Breaking Through Test Anxiety
Kyle Haney, Ph.D. | Staff Psychologist
With the school year now fully under way, teachers and professors are hitting their stride with course assignments and scheduling exams. Whether an exam encompasses a few chapters of material in chemistry or is a mid-term based on half of your semester’s work in statistics, test anxiety can strike anyone! Test anxiety involves a combination of physiological hyperarousal (racing heart, shortness of breath, feeling “antsy”), worry or dread about test-taking, and an avoidance of effective preparation, which often interferes with normal learning and lowers test performance. It can result in extreme stress, anxiety, and discomfort during and/or before taking a test.
However, there are strategies and techniques, specifically taught in Cognitive Behavioral Therapy (CBT) than can help break through the test anxiety and lead to improve performance and reduced fear. The main goals of CBT in addressing test anxiety are to 1) reduce the intense physical sensations associated with fear and anxiety; 2) modifying worry thoughts about the testing experience that interfere with learning and performing on the exam; 3) reduce avoidance of important test preparation steps.
- Relaxation strategies – It is important to focus on self-care during exam time, including getting an adequate amount of sleep, eating at regular intervals, and at least 20 minutes of cardiovascular exercise a day (this can be as simple as a brisk walk from campus to your dorm round trip!). Additionally, practicing diaphragmatic breathing, or deep belly breathing, can be helpful in reducing heart rate and slow down the breath when fearful in the moment.
- Modifying worry thoughts – In CBT, we understand that the way we think and talk to ourselves affects our behaviors and the way we feel. It is important to become aware of the thoughts that occur when both studying for an exam, such as “I’m going to fail this test” and during an exam, for instance “I don’t know anything,” as they can increase worry and fear, impacting the ability to retain information when studying or get it back out during the exam. If you notice these thoughts occurring, you can evaluate them by thinking about what makes this thought true, but also, what doesn’t make this thought true? Can I predict the future? Do I really not know anything? And my doing so, we can develop an alternative, “replacement” thought that is more effective.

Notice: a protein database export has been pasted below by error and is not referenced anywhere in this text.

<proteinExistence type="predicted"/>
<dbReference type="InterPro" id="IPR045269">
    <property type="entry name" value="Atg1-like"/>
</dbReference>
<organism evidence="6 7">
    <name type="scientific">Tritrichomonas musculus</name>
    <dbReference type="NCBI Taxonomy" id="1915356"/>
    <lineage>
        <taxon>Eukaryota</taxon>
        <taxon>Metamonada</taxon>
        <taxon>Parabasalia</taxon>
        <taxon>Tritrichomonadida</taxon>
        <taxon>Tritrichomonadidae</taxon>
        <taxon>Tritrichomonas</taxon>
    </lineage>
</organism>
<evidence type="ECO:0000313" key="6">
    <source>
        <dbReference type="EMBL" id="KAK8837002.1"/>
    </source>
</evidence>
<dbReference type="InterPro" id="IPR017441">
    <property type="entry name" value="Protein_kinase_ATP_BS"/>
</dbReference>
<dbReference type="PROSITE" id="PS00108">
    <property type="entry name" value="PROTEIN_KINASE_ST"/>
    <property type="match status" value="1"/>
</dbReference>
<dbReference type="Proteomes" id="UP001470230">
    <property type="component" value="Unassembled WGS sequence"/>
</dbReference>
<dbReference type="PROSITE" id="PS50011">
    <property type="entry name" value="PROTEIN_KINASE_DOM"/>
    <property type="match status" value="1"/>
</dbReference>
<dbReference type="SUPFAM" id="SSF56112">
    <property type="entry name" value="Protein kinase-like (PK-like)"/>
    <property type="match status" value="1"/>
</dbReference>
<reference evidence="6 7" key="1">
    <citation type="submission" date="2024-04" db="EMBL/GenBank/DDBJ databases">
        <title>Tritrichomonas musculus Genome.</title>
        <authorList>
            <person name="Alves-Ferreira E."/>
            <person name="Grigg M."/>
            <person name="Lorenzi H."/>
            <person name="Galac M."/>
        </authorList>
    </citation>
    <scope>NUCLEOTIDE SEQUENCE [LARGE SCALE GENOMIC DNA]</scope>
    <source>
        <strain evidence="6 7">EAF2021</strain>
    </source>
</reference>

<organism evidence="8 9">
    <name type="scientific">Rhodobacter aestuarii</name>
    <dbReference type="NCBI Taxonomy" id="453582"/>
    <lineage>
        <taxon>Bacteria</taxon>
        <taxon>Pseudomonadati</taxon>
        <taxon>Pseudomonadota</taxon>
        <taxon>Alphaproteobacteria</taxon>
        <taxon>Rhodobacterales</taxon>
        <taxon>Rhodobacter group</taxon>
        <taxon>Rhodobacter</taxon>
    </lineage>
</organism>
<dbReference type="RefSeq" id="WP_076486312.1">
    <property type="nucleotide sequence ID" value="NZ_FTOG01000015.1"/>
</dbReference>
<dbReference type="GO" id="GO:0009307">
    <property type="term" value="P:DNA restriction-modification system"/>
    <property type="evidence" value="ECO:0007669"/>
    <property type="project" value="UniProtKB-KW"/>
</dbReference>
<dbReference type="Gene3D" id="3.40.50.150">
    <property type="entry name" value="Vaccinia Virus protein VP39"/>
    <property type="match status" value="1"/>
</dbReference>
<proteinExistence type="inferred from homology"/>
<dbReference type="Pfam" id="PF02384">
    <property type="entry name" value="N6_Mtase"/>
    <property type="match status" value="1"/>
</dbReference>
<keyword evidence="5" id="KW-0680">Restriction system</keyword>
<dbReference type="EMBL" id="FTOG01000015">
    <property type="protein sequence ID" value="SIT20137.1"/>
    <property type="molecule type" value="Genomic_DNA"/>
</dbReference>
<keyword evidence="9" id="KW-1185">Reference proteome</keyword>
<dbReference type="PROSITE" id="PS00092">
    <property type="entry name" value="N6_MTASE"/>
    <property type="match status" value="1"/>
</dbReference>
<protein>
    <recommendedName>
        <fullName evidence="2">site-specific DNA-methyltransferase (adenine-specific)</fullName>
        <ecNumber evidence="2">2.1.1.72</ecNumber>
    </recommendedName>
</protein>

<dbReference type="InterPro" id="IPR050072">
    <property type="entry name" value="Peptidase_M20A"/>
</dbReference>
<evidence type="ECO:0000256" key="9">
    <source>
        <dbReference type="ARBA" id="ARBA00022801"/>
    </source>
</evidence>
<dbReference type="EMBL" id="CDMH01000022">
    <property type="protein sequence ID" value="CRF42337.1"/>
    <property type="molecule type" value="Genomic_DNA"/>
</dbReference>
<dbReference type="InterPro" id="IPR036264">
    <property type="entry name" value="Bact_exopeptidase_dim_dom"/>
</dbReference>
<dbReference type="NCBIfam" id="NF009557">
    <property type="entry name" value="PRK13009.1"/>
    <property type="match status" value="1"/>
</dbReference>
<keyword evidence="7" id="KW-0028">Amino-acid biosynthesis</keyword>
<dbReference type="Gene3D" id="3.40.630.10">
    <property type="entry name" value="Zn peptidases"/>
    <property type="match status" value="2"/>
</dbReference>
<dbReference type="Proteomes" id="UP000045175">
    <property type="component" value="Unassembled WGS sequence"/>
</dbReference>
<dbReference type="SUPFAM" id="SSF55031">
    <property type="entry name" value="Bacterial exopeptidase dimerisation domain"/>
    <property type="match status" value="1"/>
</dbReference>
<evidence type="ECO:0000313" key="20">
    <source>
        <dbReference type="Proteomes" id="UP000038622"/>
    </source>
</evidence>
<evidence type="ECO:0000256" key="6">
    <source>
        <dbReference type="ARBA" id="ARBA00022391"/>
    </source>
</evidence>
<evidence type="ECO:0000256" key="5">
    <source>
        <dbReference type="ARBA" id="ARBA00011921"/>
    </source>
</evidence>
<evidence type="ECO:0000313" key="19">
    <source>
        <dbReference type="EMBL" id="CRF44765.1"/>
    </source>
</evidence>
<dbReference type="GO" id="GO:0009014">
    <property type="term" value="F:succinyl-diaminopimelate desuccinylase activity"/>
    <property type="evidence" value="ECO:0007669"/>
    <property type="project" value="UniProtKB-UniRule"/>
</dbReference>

- Imagine a better scenario – A common experience with test anxiety, is imagining the worst-case scenario happening or mentally replaying a prior difficult testing experience. In imagery rehearsal, one imagines how they are effectively coping or getting through an exam in order to have more positive images present in the brain! Imaginary rehearsal also increases the likelihood of using these coping strategies during the actual exam.
- Avoiding avoidance – It’s always important to set realistic goals when studying and allow for small breaks in order to reduce the likelihood of avoiding studying. Get a study buddy to keep you accountable or reward yourself with your favorite treat after an hour of studying.
Interested in more formalized treatment? CBT/DBT Associates offers an individualized program for students on how to conquer test anxiety and perform to the best of your abilities. Most programs can be effective in 6-8 weeks of weekly sessions. (NOTE: This is not a test prep course. We do not teach you how to pick the best answer on a multiple-choice test or what kind of material you should study. Instead, this program focuses on conquering the emotional component of test-taking anxiety, which often interferes with effective performance.)